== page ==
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Electronic Consultation in Primary Care Between Providers and Patients: Systematic Review

Mold, Freda Elizabeth, Hendy, Jane, Lai, Yi-Ling and de Lusignan, Simon (2019) Electronic Consultation in Primary Care Between Providers and Patients: Systematic Review JMIR Medical Informatics, 7 (4), e13042.

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Abstract


Background:

Governments and health care providers are keen to find innovative ways to deliver care more efficiently. Interest in electronic consultation (e-consultation) has grown, but the evidence of benefit is uncertain.


Objective:

This study aimed to assess the evidence of delivering e-consultation using secure email and messaging or video links in primary care.


Methods:

A systematic review was conducted on the use and application of e-consultations in primary care. We searched 7 international databases (MEDLINE, EMBASE, CINAHL, Cochrane Library, PsycINFO, EconLit, and Web of Science; 1999-2017), identifying 52 relevant studies. Papers were screened against a detailed inclusion and exclusion criteria. Independent dual data extraction was conducted and assessed for quality. The resulting evidence was synthesized using thematic analysis.


Results:

This review included 57 studies from a range of countries, mainly the United States (n=30) and the United Kingdom (n=13). There were disparities in uptake and utilization toward more use by younger, employed adults. Patient responses to e-consultation were mixed. Patients reported satisfaction with services and improved self-care, communication, and engagement with clinicians. Evidence for the acceptability and ease of use was strong, especially for those with long-term conditions and patients located in remote regions. However, patients were concerned about the privacy and security of their data. For primary health care staff, e-consultation delivers challenges around time management, having the correct technological infrastructure, whether it offers a comparable standard of clinical quality, and whether it improves health outcomes.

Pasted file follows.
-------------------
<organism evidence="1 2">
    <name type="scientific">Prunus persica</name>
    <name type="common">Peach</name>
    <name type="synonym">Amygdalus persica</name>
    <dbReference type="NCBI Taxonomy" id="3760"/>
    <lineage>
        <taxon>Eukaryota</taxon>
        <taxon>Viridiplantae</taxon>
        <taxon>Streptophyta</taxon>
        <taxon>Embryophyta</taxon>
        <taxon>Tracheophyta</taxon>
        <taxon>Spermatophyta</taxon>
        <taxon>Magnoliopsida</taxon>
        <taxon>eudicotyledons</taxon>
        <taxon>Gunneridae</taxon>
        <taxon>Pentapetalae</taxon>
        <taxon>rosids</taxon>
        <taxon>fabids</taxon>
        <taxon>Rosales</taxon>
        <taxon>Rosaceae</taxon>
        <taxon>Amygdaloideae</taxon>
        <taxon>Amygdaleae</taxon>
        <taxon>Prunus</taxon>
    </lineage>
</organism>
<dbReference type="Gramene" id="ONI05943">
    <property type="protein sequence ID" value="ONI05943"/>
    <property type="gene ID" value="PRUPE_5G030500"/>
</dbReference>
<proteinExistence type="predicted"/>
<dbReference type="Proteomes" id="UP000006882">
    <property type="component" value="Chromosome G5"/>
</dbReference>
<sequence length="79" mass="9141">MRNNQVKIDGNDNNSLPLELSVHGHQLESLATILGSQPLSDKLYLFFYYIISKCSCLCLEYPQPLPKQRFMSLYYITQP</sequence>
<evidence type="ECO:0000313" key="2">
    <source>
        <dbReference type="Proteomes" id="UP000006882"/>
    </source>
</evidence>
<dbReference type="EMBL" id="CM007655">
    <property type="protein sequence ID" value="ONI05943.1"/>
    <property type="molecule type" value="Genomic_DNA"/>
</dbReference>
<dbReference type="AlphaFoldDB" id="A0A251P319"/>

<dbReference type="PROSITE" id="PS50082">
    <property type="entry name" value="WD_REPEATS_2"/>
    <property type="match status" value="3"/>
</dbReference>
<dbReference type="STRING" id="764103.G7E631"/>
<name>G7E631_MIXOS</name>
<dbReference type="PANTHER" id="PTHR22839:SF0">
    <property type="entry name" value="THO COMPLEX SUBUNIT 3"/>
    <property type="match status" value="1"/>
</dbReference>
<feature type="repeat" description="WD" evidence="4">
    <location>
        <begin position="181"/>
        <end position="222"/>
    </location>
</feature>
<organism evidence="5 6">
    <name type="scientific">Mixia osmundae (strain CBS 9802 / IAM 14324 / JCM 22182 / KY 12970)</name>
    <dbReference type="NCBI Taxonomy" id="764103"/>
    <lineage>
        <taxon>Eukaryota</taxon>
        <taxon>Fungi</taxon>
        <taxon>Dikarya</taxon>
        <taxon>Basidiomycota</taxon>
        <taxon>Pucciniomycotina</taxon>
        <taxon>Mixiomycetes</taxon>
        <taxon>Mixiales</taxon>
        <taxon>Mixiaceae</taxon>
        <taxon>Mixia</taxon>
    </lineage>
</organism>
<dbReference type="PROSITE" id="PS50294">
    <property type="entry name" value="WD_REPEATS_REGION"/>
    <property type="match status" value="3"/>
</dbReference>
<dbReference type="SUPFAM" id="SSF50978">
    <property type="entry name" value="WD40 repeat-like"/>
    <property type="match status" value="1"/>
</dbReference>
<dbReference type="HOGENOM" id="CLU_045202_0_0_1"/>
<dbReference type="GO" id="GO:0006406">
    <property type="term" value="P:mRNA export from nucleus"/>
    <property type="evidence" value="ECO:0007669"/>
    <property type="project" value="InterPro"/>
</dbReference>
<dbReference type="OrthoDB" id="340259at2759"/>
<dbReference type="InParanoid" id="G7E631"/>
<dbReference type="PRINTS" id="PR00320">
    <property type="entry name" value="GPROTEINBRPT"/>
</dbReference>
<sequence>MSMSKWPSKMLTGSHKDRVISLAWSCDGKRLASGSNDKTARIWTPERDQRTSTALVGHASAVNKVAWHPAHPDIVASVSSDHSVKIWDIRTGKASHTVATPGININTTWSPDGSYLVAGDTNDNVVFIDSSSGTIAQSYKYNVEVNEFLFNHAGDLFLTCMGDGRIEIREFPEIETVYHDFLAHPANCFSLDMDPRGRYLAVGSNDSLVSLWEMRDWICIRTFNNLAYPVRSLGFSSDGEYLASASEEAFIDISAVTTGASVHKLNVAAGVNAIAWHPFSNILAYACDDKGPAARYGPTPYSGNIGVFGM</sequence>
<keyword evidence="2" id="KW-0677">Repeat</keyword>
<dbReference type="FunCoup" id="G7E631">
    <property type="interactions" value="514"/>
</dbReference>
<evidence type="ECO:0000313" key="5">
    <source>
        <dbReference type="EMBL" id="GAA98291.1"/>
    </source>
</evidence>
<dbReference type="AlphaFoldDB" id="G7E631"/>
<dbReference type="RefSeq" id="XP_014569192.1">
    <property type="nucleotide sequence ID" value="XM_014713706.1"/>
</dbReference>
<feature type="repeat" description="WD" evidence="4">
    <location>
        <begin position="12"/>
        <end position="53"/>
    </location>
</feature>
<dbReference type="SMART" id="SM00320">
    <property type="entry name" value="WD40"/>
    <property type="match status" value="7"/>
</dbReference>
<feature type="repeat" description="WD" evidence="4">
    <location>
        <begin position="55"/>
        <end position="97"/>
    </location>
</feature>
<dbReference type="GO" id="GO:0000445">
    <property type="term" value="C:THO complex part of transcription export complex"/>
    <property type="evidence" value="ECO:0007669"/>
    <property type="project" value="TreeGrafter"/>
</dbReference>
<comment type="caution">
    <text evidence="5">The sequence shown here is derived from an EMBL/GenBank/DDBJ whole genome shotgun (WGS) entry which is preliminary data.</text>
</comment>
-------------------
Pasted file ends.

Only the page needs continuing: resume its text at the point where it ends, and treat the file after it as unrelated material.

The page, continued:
Conclusions:

E-consultations may improve aspects of care delivery, but the small scale of many of the studies and low adoption rates leave unanswered questions about usage, quality, cost, and sustainability. We need to improve e-consultation implementation, demonstrate how e-consultations will not increase disparities in access, provide better reassurance to patients about privacy, and incorporate e-consultation as part of a manageable clinical workflow.

Item Type: Article
Divisions : Faculty of Health and Medical Sciences > School of Health Sciences
Authors :
NameEmailORCID
Mold, Freda ElizabethFreda.mold@surrey.ac.uk
Hendy, Jane
Lai, Yi-Ling
de Lusignan, SimonS.Lusignan@surrey.ac.uk
Date : 3 December 2019
DOI : 10.2196/13042
Copyright Disclaimer : ©Freda Mold, Jane Hendy, Yi-Ling Lai, Simon de Lusignan. Originally published in JMIR Medical Informatics (http://medinform.jmir.org), 03.12.2019. This is an open-access article distributed under the terms of the Creative Commons Attribution License (https://creativecommons.org/licenses/by/4.0/), which permits unrestricted use, distribution, and reproduction in any medium, provided the original work, first published in JMIR Medical Informatics, is properly cited. The complete bibliographic information, a link to the original publication on http://medinform.jmir.org/, as well as this copyright and license information must be included.
Uncontrolled Keywords : Referral and consultation; Health services accessibility; Primary health care; General practice; Patient access to records; Patient portals; Web-based access
Depositing User : Diane Maxfield
Date Deposited : 13 Jan 2020 11:10
Last Modified : 13 Jan 2020 11:10
URI: http://epubs.surrey.ac.uk/id/eprint/853314

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